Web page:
The Trust and Workplace Relations Group considers the critical impact of trust at an individual, team, organisational, and societal level. Our work is driven by a desire to provide excellent theoretical and empirical work with impact. The key research question for our group is: Does trust matter? Our interests coalesce around four main elements which make trust a salient concern:
Trust and HR in high stake contexts: Trust is signalled through systems. The ways in which policies and procedures are selected and then implemented makes good leadership and governance key factors. Similarly, efficient performance and teamwork cannot be achieved without reciprocal trust. Ultimately, no relationship can be maintained in the absence of trust but, it can be a challenge to build, retain, and even more difficult to repair. We analyse the dynamics and different levels of trust within teams, departments and across organisations to understand how systems and control processes can enhance the creation and longevity of trust for a variety of stakeholders.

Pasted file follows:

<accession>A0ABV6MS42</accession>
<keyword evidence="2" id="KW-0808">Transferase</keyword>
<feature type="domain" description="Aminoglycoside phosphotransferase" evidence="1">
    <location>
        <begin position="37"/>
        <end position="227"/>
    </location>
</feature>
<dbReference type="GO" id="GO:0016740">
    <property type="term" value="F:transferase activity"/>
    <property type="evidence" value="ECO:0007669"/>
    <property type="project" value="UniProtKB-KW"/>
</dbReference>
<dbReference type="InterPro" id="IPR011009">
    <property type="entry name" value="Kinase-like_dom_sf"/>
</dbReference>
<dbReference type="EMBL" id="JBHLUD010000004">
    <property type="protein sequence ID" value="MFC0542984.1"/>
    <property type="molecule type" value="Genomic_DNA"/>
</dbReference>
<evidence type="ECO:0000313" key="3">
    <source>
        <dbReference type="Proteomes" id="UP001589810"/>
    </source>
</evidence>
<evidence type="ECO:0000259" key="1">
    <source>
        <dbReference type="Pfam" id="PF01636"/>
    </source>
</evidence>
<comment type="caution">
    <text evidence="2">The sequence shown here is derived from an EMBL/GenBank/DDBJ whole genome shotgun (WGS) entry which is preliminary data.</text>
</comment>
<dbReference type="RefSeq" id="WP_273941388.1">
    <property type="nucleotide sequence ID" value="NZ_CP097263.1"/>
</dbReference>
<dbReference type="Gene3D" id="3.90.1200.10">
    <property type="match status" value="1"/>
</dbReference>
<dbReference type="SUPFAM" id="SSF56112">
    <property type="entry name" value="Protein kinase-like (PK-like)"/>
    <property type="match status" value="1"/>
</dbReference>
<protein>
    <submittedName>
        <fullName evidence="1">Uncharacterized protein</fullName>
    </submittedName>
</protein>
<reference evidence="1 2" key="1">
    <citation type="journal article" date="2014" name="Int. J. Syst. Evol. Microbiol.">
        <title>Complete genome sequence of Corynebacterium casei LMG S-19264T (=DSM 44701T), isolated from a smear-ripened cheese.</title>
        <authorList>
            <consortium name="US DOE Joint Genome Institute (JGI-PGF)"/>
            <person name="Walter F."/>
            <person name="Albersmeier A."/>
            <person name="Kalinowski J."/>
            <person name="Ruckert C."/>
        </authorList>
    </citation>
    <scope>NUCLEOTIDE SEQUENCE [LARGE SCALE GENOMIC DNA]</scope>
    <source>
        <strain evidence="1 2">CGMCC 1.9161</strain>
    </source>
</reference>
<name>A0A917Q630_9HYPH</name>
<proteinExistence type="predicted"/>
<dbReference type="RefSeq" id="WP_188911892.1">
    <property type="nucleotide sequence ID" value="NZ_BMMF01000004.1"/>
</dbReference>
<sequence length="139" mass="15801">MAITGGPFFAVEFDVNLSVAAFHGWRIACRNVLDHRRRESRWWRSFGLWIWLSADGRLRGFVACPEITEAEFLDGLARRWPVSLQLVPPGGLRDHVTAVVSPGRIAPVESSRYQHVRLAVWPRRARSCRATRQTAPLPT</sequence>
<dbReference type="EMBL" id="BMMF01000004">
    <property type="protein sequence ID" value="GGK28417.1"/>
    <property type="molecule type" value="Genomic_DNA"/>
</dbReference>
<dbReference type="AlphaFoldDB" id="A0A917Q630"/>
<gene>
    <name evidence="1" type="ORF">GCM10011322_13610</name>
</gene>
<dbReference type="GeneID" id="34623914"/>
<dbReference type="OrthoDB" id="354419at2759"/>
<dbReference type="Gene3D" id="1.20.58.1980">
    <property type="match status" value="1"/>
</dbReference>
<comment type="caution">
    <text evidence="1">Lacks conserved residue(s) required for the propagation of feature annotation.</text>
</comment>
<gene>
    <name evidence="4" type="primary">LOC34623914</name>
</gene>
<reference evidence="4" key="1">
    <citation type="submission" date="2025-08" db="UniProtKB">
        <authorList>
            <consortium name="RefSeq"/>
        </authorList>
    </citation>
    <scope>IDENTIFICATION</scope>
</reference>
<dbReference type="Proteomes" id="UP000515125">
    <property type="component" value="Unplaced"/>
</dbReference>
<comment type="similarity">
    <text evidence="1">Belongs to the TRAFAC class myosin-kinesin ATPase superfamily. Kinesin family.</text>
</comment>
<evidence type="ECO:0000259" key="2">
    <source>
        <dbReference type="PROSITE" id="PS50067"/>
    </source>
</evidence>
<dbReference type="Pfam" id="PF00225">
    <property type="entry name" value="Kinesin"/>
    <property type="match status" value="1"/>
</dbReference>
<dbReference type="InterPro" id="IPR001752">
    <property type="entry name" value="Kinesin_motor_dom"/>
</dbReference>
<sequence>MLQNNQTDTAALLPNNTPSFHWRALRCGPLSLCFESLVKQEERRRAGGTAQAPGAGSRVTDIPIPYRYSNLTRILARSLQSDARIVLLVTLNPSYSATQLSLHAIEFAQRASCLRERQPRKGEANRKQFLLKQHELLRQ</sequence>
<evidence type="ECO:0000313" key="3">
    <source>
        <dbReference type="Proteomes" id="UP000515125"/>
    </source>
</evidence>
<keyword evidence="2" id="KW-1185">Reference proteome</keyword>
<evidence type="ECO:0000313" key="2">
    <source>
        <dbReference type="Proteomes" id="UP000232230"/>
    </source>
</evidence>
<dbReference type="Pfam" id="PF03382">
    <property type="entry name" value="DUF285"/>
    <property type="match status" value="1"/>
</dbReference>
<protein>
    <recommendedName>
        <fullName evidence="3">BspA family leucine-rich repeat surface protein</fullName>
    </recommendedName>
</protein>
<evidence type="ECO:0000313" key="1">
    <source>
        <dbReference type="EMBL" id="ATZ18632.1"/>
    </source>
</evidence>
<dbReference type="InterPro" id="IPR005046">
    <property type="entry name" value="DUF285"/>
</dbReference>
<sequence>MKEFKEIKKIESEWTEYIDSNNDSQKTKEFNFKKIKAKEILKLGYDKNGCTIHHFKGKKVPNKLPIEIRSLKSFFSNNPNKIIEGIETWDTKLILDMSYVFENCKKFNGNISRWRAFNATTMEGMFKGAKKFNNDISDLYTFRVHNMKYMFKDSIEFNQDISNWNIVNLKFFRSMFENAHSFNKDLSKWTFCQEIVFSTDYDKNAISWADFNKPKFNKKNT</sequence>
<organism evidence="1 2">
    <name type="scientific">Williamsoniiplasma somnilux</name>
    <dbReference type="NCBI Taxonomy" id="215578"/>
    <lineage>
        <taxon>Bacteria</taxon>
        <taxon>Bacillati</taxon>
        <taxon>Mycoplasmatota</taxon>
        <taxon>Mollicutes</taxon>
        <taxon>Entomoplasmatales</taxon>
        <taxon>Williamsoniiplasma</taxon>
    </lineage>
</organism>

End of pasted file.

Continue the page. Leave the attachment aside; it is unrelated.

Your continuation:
Trust and shared values: The affective side of trust is a key, but often neglected element in relationships between: organisational members, leaders and followers; organisations; networks; or communities. Our research highlights the specific roles that shared values, understanding and emotions can play when individuals are working together. Shared values may reduce conflicts, enhance compliant behaviour, reduce feelings of vulnerability; they facilitate the development of trust, and involve the uncovering of specific challenges such as working together with people of different ethnicities, gender, sexual orientation, beliefs, or generations.
Expectations and vulnerability: These components are the basis of trust. We trust when we have positive expectations towards someone or something and make ourselves vulnerable. We are therefore interested in understanding the minutia of trust and distrust, in order to reveal their dynamics and associated challenges.
Using trust for productive relationships in workplaces and organisations: We want to show communities, organisations and wider society why trust matters. Thus we are concerned with the applied side of our research. We work closely with a variety of organisations and political actors to help people understand how trust matters, and what they can do to overcome trust issues, such as broken trust or distrust. From our work, we contend that control enhances trust, and is important in relationships between individuals and organisations. We have derived a number of useful business and policy results that identify how to overcome trust issues by providing a framework of control and regulation that enables flexibility and autonomy.